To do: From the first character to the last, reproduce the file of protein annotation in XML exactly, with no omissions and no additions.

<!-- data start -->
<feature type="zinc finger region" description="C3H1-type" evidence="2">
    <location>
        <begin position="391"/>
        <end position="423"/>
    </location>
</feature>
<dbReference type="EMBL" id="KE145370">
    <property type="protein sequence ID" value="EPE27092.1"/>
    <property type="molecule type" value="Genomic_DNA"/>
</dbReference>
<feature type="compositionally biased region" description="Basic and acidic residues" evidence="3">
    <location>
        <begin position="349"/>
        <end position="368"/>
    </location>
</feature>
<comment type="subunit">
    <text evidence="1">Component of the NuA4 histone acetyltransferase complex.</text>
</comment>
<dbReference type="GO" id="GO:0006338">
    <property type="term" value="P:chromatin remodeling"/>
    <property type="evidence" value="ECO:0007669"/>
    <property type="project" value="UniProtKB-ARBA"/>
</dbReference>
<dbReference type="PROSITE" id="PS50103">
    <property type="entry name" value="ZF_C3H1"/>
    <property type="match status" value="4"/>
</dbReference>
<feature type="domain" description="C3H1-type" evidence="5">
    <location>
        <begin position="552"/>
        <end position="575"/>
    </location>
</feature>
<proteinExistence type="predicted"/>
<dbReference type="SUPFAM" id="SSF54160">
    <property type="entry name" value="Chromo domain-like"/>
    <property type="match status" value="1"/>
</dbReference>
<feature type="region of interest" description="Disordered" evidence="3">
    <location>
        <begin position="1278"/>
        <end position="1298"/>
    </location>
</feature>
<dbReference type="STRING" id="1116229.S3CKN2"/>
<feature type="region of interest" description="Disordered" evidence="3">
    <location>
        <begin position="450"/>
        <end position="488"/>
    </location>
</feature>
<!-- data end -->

<feature type="zinc finger region" description="C3H1-type" evidence="2">
    <location>
        <begin position="391"/>
        <end position="423"/>
    </location>
</feature>
<dbReference type="EMBL" id="KE145370">
    <property type="protein sequence ID" value="EPE27092.1"/>
    <property type="molecule type" value="Genomic_DNA"/>
</dbReference>
<feature type="compositionally biased region" description="Basic and acidic residues" evidence="3">
    <location>
        <begin position="349"/>
        <end position="368"/>
    </location>
</feature>
<comment type="subunit">
    <text evidence="1">Component of the NuA4 histone acetyltransferase complex.</text>
</comment>
<dbReference type="GO" id="GO:0006338">
    <property type="term" value="P:chromatin remodeling"/>
    <property type="evidence" value="ECO:0007669"/>
    <property type="project" value="UniProtKB-ARBA"/>
</dbReference>
<dbReference type="PROSITE" id="PS50103">
    <property type="entry name" value="ZF_C3H1"/>
    <property type="match status" value="4"/>
</dbReference>
<feature type="domain" description="C3H1-type" evidence="5">
    <location>
        <begin position="552"/>
        <end position="575"/>
    </location>
</feature>
<proteinExistence type="predicted"/>
<dbReference type="SUPFAM" id="SSF54160">
    <property type="entry name" value="Chromo domain-like"/>
    <property type="match status" value="1"/>
</dbReference>
<feature type="region of interest" description="Disordered" evidence="3">
    <location>
        <begin position="1278"/>
        <end position="1298"/>
    </location>
</feature>
<dbReference type="STRING" id="1116229.S3CKN2"/>
<feature type="region of interest" description="Disordered" evidence="3">
    <location>
        <begin position="450"/>
        <end position="488"/>
    </location>
</feature>